Tuesday, December 05, 2006

The Storm and the Wisdom of Sts. Pius X and Anselm

Sometimes we think the Church is in such a crises that she will surely be lost. But fear not! St. Pius X gives us comfort in an encyclical on St. Anselm (Communium Rerum). The last sentence especially struck me:

"But there is comfort for us: the Lord liveth and "He will make all things work together unto good to them that love God" (Rom. viii. 28). Even from these evils He will bring good, and above all the obstacles devised by human perversity He will make more splendid the triumph of His work and of His Church. Such is the wonderful design of the Divine Wisdom and such "His unsearchable ways" (Ib. xi. 33) in the present order of Providence -- "for my thoughts are not your thoughts, nor my ways your ways, said the Lord" (Isai. Iv. 8) -- that the Church of Christ is destined ever to renew in herself the life of her Divine Founder who suffered so much, and in a manner to "fill up what is wanting of the sufferings of Christ" (Coloss. i. 24). Hence her condition as militant on earth divinely constrains her to live in the midst of contentions, troubles, and difficulties, that thus "through many tribulations she may enter into the kingdom of God" (Act. xiv. 21), and at last be united with the Church triumphant in heaven.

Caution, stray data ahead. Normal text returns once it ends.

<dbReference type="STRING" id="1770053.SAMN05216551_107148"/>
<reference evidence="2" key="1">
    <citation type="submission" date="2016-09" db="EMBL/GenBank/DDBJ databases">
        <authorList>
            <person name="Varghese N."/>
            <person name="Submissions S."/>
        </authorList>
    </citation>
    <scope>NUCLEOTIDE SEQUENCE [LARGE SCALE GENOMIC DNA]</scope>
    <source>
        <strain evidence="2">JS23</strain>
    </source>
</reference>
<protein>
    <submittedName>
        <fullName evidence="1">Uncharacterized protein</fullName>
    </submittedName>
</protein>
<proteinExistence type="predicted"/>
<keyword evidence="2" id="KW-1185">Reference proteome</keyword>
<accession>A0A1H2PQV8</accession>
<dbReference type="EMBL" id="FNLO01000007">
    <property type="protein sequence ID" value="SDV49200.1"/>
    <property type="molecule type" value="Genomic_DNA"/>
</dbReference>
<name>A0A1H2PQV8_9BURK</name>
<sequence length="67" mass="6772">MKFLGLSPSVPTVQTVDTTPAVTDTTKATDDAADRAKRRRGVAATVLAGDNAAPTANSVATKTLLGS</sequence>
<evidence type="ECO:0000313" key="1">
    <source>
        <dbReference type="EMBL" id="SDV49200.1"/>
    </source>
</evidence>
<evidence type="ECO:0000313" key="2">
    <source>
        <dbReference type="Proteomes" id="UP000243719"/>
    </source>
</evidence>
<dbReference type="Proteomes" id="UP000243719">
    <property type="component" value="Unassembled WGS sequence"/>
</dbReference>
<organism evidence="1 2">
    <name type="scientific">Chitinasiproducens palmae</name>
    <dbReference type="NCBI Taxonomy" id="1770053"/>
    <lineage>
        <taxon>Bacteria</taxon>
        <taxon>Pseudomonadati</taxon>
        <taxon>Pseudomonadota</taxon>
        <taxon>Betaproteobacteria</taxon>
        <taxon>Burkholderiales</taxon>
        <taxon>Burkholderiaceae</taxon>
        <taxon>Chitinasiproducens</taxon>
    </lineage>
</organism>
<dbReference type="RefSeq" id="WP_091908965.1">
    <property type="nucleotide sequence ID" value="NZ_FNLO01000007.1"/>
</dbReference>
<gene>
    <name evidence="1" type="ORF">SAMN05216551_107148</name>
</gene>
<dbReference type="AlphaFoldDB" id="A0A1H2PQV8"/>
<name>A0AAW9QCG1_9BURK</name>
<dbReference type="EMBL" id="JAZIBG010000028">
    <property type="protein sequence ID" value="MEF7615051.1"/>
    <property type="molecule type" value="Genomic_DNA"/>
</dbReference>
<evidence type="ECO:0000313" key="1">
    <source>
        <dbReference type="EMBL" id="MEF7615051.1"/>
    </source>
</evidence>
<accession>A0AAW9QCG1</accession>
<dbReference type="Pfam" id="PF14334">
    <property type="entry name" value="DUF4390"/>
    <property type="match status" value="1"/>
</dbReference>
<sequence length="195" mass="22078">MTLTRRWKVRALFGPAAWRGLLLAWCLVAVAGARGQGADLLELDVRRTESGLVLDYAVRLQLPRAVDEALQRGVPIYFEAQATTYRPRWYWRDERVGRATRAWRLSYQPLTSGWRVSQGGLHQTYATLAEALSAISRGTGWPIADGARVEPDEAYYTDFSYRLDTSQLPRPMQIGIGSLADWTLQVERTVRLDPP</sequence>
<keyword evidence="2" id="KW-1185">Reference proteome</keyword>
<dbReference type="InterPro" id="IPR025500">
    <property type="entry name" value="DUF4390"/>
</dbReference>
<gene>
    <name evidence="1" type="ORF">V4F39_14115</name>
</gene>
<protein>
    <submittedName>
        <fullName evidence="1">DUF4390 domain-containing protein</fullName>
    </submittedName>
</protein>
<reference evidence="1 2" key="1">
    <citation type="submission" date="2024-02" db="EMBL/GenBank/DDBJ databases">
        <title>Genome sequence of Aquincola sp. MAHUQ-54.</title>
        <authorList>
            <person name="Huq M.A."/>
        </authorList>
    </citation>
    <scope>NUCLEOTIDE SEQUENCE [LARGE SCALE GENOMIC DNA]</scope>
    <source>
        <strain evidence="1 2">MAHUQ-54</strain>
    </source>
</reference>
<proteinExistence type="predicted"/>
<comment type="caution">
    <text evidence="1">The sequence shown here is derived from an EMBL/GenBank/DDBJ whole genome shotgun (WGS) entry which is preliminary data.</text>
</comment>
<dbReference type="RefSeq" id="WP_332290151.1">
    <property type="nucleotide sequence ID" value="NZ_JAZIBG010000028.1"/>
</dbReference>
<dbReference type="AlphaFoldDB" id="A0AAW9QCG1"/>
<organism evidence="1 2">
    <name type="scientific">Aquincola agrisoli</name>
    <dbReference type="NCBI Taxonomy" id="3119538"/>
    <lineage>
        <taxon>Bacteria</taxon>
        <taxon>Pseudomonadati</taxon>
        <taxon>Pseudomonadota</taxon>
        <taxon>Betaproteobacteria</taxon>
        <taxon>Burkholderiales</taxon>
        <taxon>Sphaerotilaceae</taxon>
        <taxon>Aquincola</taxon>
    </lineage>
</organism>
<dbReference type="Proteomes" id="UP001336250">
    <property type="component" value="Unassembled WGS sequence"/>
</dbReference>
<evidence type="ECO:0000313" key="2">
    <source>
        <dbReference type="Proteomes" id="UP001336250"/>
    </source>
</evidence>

"Anselm's commentary on the passage of St. Matthew: " Jesus constrained His disciples to enter the boat," is directly to the point: "The words in their mystical sense summarize the state of the Church from the coming of Jesus Christ to the end of the world. The ship, then, was buffeted by the waves in the midst of the sea, while Jesus remained on the summit of the mountain; for ever since the Savior ascended to heaven holy Church has been agitated by great tribulations in the world, buffeted by various storms of persecution, harassed by the divers perversities of the wicked, and in many ways assailed by vice. Because the wind was contrary, because the influence of malign spirits is constantly opposed to her to prevent her from reaching the port of salvation, striving to submerge her under the opposing waves of the world, stirring up against her all possible difficulties" (Hom. iii. 22). They err greatly, therefore, who lose faith during the storm, wishing for themselves and the Church a permanent state of perfect tranquillity, universal prosperity, and practical, unanimous and uncontested recognition of her sacred authority."


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